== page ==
If you are reading this blog post it is likely that you are either contemplating a divorce or one is already in the works. It is normal to feel nervous, apprehensive and stressed out about the challenges that you and your family are facing.
From everything you’ve heard about divorce it isn’t a fun process and is one that can get expensive quickly. Maybe you’ve hired a lawyer already or maybe you’re just poking around to see what your options are.
Out of all of the divorce consultations I have done as an attorney with the Law Office of Bryan Fagan, PLLC, the most widely held belief in regard to divorces that people seem to hold is that divorce always ends up in court with a judge deciding the outcome of your case. While this is certainly a possibility it is not the normal conclusion to a divorce.
The majority of divorces conclude with the parties to a divorce attending something called mediation to negotiate and settle their case on all subjects rather than heading downtown to talk to the judge.
Many people are unfamiliar with what mediation is and you may be no different. With that said, let’s discuss mediation and how it can help you and your spouse avoid the sort of divorce that keeps you awake at night.
What is the role of mediation in the context of a Texas Divorce case?
A mediator is an independent party (typically a practicing family lawattorney) whom the parties to a divorce mutually select to intervene and assist in working out a settlement on any disputed issue in their case. This means that child custody, conservatorship, property, etc. are all fair game to be discussed and mediated.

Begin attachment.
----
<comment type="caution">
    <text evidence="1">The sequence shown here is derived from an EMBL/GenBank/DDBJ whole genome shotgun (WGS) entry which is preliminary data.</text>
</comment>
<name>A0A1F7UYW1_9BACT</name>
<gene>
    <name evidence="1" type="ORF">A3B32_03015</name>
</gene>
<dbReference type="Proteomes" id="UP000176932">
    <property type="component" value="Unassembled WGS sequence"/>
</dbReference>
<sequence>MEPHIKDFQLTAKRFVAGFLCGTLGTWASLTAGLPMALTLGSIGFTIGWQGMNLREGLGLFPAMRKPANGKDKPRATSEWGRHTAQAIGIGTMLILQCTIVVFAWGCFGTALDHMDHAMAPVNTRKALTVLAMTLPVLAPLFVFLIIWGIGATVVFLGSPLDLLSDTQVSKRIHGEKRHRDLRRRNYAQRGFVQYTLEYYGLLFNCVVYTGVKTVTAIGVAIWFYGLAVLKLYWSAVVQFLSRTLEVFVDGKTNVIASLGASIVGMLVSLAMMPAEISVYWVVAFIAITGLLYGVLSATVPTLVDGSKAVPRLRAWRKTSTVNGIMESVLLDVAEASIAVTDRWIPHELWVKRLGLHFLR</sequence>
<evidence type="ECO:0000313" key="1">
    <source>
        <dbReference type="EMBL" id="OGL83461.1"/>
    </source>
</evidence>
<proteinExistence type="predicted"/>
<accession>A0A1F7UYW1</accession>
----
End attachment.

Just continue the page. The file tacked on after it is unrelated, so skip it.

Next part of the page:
Think of any issue that you believe a judge would have to decide in your divorce. A mediator can step in and work as a go-between for you and your spouse so that the judge does not have to be involved.
In most scenarios you and your attorney, your wife and their attorney and the mediator would select a day to attend mediation at the mediator’s office. You would be in one room at the mediator’s office and your spouse would be in another, each with your respective attorneys.
The mediator acts as a “ping pong ball” of sorts going back and forth between the rooms to help you all negotiate any issues that need resolving.
If you all are having trouble agreeing to a visitation schedule for the children then the mediator can help both sides brain storm and come together for a solution. Or if you and your spouse cannot agree on how to divide up your marital estate then the mediator can likewise assist in this area.
Is mediation required before going to court?
Some former clients have held the opinion that their spouse is the most stubborn, rotten and hard to deal with individual in the history of the planet and there was no way that a settlement could be reached in mediation. You may have read that prior sentence and thought that it could have just as easily described your own spouse.
Most courts in southeast Texas counties do require mediation both before temporary orders hearings and trials. The reason for this is that the success rate for cases settling in mediation is so high, and courts are so overburdened with litigants that it is a no brainer to require mediation prior to actually taking your case to a judge.
So even if you think your spouse will never work with you in mediation, most courts require it anyways. Even so, I would say most people would believe their spouse to be unyielding and difficult to deal with if they are going through a divorce. The rate of success at mediation is contrary to this idea though.
Advantages to mediation over going to court
There are two main advantages in my opinion to working out a resolution in mediation as opposed to going before a judge: